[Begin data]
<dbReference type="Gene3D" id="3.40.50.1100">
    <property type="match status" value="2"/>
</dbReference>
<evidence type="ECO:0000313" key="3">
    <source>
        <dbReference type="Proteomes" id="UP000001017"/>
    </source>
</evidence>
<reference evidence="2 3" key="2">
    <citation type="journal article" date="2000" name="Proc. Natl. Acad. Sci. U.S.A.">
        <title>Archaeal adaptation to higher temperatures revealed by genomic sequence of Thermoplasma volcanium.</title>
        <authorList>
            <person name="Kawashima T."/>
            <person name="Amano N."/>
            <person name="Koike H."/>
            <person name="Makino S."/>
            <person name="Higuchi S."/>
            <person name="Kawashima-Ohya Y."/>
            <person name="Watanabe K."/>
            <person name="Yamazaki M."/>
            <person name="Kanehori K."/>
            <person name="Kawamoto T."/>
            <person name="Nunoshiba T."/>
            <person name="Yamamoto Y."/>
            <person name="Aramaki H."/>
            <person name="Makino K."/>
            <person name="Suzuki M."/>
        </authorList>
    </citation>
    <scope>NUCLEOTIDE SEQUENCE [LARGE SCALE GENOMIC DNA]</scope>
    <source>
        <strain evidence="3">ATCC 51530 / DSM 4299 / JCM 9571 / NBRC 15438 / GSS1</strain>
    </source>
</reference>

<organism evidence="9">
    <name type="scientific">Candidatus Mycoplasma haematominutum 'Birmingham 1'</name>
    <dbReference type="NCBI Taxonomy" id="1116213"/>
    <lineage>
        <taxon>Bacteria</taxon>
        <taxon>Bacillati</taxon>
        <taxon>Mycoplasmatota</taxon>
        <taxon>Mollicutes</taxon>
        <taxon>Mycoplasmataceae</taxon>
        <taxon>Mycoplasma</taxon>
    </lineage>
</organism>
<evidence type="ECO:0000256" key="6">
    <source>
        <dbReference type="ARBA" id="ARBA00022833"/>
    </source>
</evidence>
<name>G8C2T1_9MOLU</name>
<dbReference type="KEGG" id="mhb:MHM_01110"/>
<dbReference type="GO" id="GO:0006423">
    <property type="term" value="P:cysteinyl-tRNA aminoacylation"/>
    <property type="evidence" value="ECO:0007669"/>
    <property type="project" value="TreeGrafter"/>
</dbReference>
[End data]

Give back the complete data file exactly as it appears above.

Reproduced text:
<dbReference type="Gene3D" id="3.40.50.1100">
    <property type="match status" value="2"/>
</dbReference>
<evidence type="ECO:0000313" key="3">
    <source>
        <dbReference type="Proteomes" id="UP000001017"/>
    </source>
</evidence>
<reference evidence="2 3" key="2">
    <citation type="journal article" date="2000" name="Proc. Natl. Acad. Sci. U.S.A.">
        <title>Archaeal adaptation to higher temperatures revealed by genomic sequence of Thermoplasma volcanium.</title>
        <authorList>
            <person name="Kawashima T."/>
            <person name="Amano N."/>
            <person name="Koike H."/>
            <person name="Makino S."/>
            <person name="Higuchi S."/>
            <person name="Kawashima-Ohya Y."/>
            <person name="Watanabe K."/>
            <person name="Yamazaki M."/>
            <person name="Kanehori K."/>
            <person name="Kawamoto T."/>
            <person name="Nunoshiba T."/>
            <person name="Yamamoto Y."/>
            <person name="Aramaki H."/>
            <person name="Makino K."/>
            <person name="Suzuki M."/>
        </authorList>
    </citation>
    <scope>NUCLEOTIDE SEQUENCE [LARGE SCALE GENOMIC DNA]</scope>
    <source>
        <strain evidence="3">ATCC 51530 / DSM 4299 / JCM 9571 / NBRC 15438 / GSS1</strain>
    </source>
</reference>

<organism evidence="9">
    <name type="scientific">Candidatus Mycoplasma haematominutum 'Birmingham 1'</name>
    <dbReference type="NCBI Taxonomy" id="1116213"/>
    <lineage>
        <taxon>Bacteria</taxon>
        <taxon>Bacillati</taxon>
        <taxon>Mycoplasmatota</taxon>
        <taxon>Mollicutes</taxon>
        <taxon>Mycoplasmataceae</taxon>
        <taxon>Mycoplasma</taxon>
    </lineage>
</organism>
<evidence type="ECO:0000256" key="6">
    <source>
        <dbReference type="ARBA" id="ARBA00022833"/>
    </source>
</evidence>
<name>G8C2T1_9MOLU</name>
<dbReference type="KEGG" id="mhb:MHM_01110"/>
<dbReference type="GO" id="GO:0006423">
    <property type="term" value="P:cysteinyl-tRNA aminoacylation"/>
    <property type="evidence" value="ECO:0007669"/>
    <property type="project" value="TreeGrafter"/>
</dbReference>